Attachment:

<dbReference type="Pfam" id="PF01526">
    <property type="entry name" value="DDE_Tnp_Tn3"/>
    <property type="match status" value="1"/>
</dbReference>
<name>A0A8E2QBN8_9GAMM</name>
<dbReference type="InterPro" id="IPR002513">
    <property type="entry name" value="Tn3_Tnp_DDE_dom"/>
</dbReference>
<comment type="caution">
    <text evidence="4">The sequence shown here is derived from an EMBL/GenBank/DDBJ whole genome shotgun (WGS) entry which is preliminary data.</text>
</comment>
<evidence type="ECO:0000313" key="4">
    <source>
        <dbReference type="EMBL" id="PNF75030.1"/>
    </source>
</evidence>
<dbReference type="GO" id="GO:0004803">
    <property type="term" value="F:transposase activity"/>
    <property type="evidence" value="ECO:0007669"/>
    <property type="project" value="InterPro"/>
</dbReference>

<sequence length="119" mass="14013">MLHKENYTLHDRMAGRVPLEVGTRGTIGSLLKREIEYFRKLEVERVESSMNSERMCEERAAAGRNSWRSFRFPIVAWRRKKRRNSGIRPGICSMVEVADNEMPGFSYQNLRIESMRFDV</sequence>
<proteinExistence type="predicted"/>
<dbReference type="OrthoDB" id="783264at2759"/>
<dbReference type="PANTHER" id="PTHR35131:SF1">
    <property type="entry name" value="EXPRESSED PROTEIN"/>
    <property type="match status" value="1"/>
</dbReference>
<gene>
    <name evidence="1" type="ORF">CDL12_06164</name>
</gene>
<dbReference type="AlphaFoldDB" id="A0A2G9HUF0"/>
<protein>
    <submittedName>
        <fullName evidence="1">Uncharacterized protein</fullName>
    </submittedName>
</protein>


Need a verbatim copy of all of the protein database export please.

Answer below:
<dbReference type="Pfam" id="PF01526">
    <property type="entry name" value="DDE_Tnp_Tn3"/>
    <property type="match status" value="1"/>
</dbReference>
<name>A0A8E2QBN8_9GAMM</name>
<dbReference type="InterPro" id="IPR002513">
    <property type="entry name" value="Tn3_Tnp_DDE_dom"/>
</dbReference>
<comment type="caution">
    <text evidence="4">The sequence shown here is derived from an EMBL/GenBank/DDBJ whole genome shotgun (WGS) entry which is preliminary data.</text>
</comment>
<evidence type="ECO:0000313" key="4">
    <source>
        <dbReference type="EMBL" id="PNF75030.1"/>
    </source>
</evidence>
<dbReference type="GO" id="GO:0004803">
    <property type="term" value="F:transposase activity"/>
    <property type="evidence" value="ECO:0007669"/>
    <property type="project" value="InterPro"/>
</dbReference>

<sequence length="119" mass="14013">MLHKENYTLHDRMAGRVPLEVGTRGTIGSLLKREIEYFRKLEVERVESSMNSERMCEERAAAGRNSWRSFRFPIVAWRRKKRRNSGIRPGICSMVEVADNEMPGFSYQNLRIESMRFDV</sequence>
<proteinExistence type="predicted"/>
<dbReference type="OrthoDB" id="783264at2759"/>
<dbReference type="PANTHER" id="PTHR35131:SF1">
    <property type="entry name" value="EXPRESSED PROTEIN"/>
    <property type="match status" value="1"/>
</dbReference>
<gene>
    <name evidence="1" type="ORF">CDL12_06164</name>
</gene>
<dbReference type="AlphaFoldDB" id="A0A2G9HUF0"/>
<protein>
    <submittedName>
        <fullName evidence="1">Uncharacterized protein</fullName>
    </submittedName>
</protein>